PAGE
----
Pandora To Announce Quarterly Earnings Tomorrow

Image via Pandora

On the eve of Pandora’s fiscal 2013 earnings report, investors are asking if the company’s growth has begun to slow. Analysts expect the company to post earnings of 1 cent per share. Based on monthly earnings reports, it appears the music streaming company’s growth, albeit high, has started to slow, with listener hours growth at the same 65-70 percent it was in 2011. Considering the company streamed almost 8.2 billion listener hours last year, it’s still nothing to be ashamed of. The gradual decline is becoming apparent, however, as the August growth rate of 70 percent declined to 65 percent in October. And in spite of claiming half of the U.S. population as users, only “active” users count toward revenue since Pandora’s profit depends on advertisements. At some point, the growth in user registrations is bound to decline as the company reaches a certain threshold in the U.S., at which point Pandora will focus on increasing its active user base—currently nearly 60 million people.

Pandora has struggled, however, in earning enough advertising revenue to offset rising music royalties. It must pay the music royalties regardless of how many listening hours are accumulated and advertiser dollars are paid.

Pandora is still a thriving business model. Not only is it the nation’s leading internet radio provider, but two-thirds of its subscribers listen on smartphones. Based on a recent study by Strategy Analytics, more than 1 billion smartphones are now in use worldwide leaving Pandora with a huge market to access. In fact, the worldwide smartphone market increased by more than 46 percent in the past year. If Pandora reaches out to the global market, particularly China, India and Africa where the growth is strongest, it could still increase its customer base monumentally.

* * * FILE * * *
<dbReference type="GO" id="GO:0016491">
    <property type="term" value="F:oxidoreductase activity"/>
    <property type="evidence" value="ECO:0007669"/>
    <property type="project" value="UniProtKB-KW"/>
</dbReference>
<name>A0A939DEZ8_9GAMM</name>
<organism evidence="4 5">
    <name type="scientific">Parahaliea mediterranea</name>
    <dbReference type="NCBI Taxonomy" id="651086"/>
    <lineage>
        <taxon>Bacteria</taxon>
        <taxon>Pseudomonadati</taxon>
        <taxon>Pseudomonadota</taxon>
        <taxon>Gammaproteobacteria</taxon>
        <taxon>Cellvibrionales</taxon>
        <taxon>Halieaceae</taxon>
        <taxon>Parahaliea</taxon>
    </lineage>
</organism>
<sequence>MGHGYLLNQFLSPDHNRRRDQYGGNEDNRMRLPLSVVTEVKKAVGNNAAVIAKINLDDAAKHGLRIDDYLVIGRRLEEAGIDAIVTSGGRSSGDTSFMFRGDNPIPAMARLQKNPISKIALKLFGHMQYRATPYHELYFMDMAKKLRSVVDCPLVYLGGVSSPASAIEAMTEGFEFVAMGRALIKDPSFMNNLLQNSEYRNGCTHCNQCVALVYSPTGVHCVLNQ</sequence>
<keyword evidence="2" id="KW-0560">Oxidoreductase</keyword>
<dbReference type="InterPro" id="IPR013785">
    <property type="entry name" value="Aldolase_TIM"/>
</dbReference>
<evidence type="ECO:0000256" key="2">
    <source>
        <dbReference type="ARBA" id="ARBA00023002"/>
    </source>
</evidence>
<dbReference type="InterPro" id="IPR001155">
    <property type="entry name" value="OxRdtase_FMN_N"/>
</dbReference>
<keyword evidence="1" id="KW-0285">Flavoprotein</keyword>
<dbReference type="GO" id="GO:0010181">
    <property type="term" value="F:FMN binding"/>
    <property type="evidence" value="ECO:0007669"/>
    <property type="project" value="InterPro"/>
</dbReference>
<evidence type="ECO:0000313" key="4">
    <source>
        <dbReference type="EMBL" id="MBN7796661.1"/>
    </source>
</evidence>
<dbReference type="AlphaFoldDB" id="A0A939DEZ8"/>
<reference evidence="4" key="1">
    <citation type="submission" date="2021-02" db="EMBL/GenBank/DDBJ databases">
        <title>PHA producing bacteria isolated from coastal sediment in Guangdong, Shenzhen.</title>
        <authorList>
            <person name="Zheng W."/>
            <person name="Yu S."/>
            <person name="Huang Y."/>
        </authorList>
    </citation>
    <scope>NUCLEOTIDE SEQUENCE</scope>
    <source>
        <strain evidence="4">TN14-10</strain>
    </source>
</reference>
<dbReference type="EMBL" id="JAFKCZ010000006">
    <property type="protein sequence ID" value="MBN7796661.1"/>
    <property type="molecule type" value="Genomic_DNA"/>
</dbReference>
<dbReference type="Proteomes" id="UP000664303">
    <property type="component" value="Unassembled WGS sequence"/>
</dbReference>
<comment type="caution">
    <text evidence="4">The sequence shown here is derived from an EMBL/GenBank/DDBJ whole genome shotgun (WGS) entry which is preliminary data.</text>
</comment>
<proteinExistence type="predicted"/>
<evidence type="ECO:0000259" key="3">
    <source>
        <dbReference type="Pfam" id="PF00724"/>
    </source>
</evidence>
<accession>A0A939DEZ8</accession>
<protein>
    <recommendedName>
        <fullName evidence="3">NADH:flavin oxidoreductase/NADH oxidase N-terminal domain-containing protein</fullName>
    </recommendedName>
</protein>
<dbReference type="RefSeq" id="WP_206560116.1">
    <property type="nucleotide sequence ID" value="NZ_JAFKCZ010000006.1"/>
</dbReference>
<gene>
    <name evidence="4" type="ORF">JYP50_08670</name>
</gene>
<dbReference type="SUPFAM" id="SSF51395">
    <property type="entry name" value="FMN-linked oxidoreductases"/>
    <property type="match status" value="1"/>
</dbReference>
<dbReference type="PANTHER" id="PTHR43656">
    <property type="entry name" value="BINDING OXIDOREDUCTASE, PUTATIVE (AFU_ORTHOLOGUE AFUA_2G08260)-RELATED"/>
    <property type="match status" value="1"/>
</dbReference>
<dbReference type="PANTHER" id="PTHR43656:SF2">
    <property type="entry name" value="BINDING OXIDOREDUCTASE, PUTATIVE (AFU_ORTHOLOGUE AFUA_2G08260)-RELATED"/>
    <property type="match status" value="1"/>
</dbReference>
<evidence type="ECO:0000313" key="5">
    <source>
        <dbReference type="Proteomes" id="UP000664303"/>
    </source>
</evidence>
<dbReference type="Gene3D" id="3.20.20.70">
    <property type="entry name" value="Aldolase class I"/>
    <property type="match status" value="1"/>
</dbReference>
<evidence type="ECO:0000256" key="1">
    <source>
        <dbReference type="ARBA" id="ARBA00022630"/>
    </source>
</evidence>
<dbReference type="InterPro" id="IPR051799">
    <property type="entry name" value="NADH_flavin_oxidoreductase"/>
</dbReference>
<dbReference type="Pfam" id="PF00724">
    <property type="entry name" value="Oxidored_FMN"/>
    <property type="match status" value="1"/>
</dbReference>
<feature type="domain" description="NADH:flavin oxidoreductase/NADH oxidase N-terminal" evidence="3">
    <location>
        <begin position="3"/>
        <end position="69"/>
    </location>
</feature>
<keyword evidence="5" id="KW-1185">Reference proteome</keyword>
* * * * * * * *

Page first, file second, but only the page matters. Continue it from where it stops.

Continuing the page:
Pandora may have stiff competition on the horizon, however. Apple, for example, is reportedly in the process of creating its own music streaming service. Based on its pre-existing relationships with music labels and recording artists—through its iTunes brand—Apple could have the cost advantage over Pandora. Likewise, Microsoft is launching a new service that would allow users to both download and stream music. Some analysts expect Pandora to address the threat of greater competition in its earnings report tomorrow.